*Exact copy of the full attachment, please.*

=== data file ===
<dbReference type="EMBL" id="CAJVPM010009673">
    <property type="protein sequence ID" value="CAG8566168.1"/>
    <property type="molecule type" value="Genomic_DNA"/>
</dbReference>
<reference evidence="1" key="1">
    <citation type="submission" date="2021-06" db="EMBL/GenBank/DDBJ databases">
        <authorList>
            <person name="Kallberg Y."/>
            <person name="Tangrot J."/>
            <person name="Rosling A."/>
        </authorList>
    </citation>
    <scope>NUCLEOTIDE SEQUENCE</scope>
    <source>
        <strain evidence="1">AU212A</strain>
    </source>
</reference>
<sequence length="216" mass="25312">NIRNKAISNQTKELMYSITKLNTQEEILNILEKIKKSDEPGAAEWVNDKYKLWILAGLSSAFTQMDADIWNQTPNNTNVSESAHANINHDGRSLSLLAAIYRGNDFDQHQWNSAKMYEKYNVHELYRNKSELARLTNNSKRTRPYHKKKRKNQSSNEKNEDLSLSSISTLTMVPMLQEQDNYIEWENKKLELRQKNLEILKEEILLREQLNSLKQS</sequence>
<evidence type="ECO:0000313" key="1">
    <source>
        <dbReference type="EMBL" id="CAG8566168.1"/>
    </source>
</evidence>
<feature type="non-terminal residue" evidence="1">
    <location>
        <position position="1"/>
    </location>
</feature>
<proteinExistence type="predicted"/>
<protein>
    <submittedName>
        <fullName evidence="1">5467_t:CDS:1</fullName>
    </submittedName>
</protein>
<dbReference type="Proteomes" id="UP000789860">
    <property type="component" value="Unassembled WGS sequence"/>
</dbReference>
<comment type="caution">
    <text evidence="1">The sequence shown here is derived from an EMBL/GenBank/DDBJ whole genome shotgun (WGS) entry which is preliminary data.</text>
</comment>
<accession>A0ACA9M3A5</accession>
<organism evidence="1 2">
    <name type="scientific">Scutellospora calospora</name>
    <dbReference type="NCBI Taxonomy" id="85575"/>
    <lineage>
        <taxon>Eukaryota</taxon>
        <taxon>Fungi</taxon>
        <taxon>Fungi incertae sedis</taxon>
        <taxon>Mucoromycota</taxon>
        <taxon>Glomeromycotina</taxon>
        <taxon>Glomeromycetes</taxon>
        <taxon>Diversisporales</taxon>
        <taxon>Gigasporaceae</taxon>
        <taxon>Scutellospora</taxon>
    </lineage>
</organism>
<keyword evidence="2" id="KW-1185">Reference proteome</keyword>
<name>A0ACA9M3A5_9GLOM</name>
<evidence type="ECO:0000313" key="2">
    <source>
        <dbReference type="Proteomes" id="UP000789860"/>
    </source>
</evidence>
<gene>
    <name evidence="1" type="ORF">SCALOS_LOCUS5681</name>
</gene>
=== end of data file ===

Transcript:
<dbReference type="EMBL" id="CAJVPM010009673">
    <property type="protein sequence ID" value="CAG8566168.1"/>
    <property type="molecule type" value="Genomic_DNA"/>
</dbReference>
<reference evidence="1" key="1">
    <citation type="submission" date="2021-06" db="EMBL/GenBank/DDBJ databases">
        <authorList>
            <person name="Kallberg Y."/>
            <person name="Tangrot J."/>
            <person name="Rosling A."/>
        </authorList>
    </citation>
    <scope>NUCLEOTIDE SEQUENCE</scope>
    <source>
        <strain evidence="1">AU212A</strain>
    </source>
</reference>
<sequence length="216" mass="25312">NIRNKAISNQTKELMYSITKLNTQEEILNILEKIKKSDEPGAAEWVNDKYKLWILAGLSSAFTQMDADIWNQTPNNTNVSESAHANINHDGRSLSLLAAIYRGNDFDQHQWNSAKMYEKYNVHELYRNKSELARLTNNSKRTRPYHKKKRKNQSSNEKNEDLSLSSISTLTMVPMLQEQDNYIEWENKKLELRQKNLEILKEEILLREQLNSLKQS</sequence>
<evidence type="ECO:0000313" key="1">
    <source>
        <dbReference type="EMBL" id="CAG8566168.1"/>
    </source>
</evidence>
<feature type="non-terminal residue" evidence="1">
    <location>
        <position position="1"/>
    </location>
</feature>
<proteinExistence type="predicted"/>
<protein>
    <submittedName>
        <fullName evidence="1">5467_t:CDS:1</fullName>
    </submittedName>
</protein>
<dbReference type="Proteomes" id="UP000789860">
    <property type="component" value="Unassembled WGS sequence"/>
</dbReference>
<comment type="caution">
    <text evidence="1">The sequence shown here is derived from an EMBL/GenBank/DDBJ whole genome shotgun (WGS) entry which is preliminary data.</text>
</comment>
<accession>A0ACA9M3A5</accession>
<organism evidence="1 2">
    <name type="scientific">Scutellospora calospora</name>
    <dbReference type="NCBI Taxonomy" id="85575"/>
    <lineage>
        <taxon>Eukaryota</taxon>
        <taxon>Fungi</taxon>
        <taxon>Fungi incertae sedis</taxon>
        <taxon>Mucoromycota</taxon>
        <taxon>Glomeromycotina</taxon>
        <taxon>Glomeromycetes</taxon>
        <taxon>Diversisporales</taxon>
        <taxon>Gigasporaceae</taxon>
        <taxon>Scutellospora</taxon>
    </lineage>
</organism>
<keyword evidence="2" id="KW-1185">Reference proteome</keyword>
<name>A0ACA9M3A5_9GLOM</name>
<evidence type="ECO:0000313" key="2">
    <source>
        <dbReference type="Proteomes" id="UP000789860"/>
    </source>
</evidence>
<gene>
    <name evidence="1" type="ORF">SCALOS_LOCUS5681</name>
</gene>